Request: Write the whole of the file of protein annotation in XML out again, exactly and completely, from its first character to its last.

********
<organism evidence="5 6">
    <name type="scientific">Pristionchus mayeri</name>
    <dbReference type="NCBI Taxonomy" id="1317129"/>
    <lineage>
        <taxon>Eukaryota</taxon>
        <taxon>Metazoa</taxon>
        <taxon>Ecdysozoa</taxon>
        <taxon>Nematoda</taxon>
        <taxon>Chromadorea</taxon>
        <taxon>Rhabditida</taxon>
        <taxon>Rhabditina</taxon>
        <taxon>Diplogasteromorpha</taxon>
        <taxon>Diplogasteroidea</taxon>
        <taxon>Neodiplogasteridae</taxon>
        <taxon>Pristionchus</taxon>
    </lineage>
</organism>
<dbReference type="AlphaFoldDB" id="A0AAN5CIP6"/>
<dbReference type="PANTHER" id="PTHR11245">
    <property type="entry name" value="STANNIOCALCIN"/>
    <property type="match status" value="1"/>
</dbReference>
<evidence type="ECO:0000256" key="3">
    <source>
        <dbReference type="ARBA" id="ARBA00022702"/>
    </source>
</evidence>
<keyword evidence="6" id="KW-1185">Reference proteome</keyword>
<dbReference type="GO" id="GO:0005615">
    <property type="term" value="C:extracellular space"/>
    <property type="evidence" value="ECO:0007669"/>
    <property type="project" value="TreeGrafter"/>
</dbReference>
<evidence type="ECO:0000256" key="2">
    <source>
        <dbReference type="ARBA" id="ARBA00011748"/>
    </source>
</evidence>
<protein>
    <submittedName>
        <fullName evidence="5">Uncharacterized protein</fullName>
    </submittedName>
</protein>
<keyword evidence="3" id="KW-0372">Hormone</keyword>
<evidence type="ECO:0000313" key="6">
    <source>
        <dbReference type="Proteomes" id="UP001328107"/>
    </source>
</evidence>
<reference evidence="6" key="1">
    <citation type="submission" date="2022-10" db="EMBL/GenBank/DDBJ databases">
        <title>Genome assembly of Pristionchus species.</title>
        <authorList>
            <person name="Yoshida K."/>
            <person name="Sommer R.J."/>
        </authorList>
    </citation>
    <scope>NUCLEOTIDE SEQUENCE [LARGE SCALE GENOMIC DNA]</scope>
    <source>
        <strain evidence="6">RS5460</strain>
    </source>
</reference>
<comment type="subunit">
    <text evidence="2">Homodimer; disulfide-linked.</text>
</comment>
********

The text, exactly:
<organism evidence="5 6">
    <name type="scientific">Pristionchus mayeri</name>
    <dbReference type="NCBI Taxonomy" id="1317129"/>
    <lineage>
        <taxon>Eukaryota</taxon>
        <taxon>Metazoa</taxon>
        <taxon>Ecdysozoa</taxon>
        <taxon>Nematoda</taxon>
        <taxon>Chromadorea</taxon>
        <taxon>Rhabditida</taxon>
        <taxon>Rhabditina</taxon>
        <taxon>Diplogasteromorpha</taxon>
        <taxon>Diplogasteroidea</taxon>
        <taxon>Neodiplogasteridae</taxon>
        <taxon>Pristionchus</taxon>
    </lineage>
</organism>
<dbReference type="AlphaFoldDB" id="A0AAN5CIP6"/>
<dbReference type="PANTHER" id="PTHR11245">
    <property type="entry name" value="STANNIOCALCIN"/>
    <property type="match status" value="1"/>
</dbReference>
<evidence type="ECO:0000256" key="3">
    <source>
        <dbReference type="ARBA" id="ARBA00022702"/>
    </source>
</evidence>
<keyword evidence="6" id="KW-1185">Reference proteome</keyword>
<dbReference type="GO" id="GO:0005615">
    <property type="term" value="C:extracellular space"/>
    <property type="evidence" value="ECO:0007669"/>
    <property type="project" value="TreeGrafter"/>
</dbReference>
<evidence type="ECO:0000256" key="2">
    <source>
        <dbReference type="ARBA" id="ARBA00011748"/>
    </source>
</evidence>
<protein>
    <submittedName>
        <fullName evidence="5">Uncharacterized protein</fullName>
    </submittedName>
</protein>
<keyword evidence="3" id="KW-0372">Hormone</keyword>
<evidence type="ECO:0000313" key="6">
    <source>
        <dbReference type="Proteomes" id="UP001328107"/>
    </source>
</evidence>
<reference evidence="6" key="1">
    <citation type="submission" date="2022-10" db="EMBL/GenBank/DDBJ databases">
        <title>Genome assembly of Pristionchus species.</title>
        <authorList>
            <person name="Yoshida K."/>
            <person name="Sommer R.J."/>
        </authorList>
    </citation>
    <scope>NUCLEOTIDE SEQUENCE [LARGE SCALE GENOMIC DNA]</scope>
    <source>
        <strain evidence="6">RS5460</strain>
    </source>
</reference>
<comment type="subunit">
    <text evidence="2">Homodimer; disulfide-linked.</text>
</comment>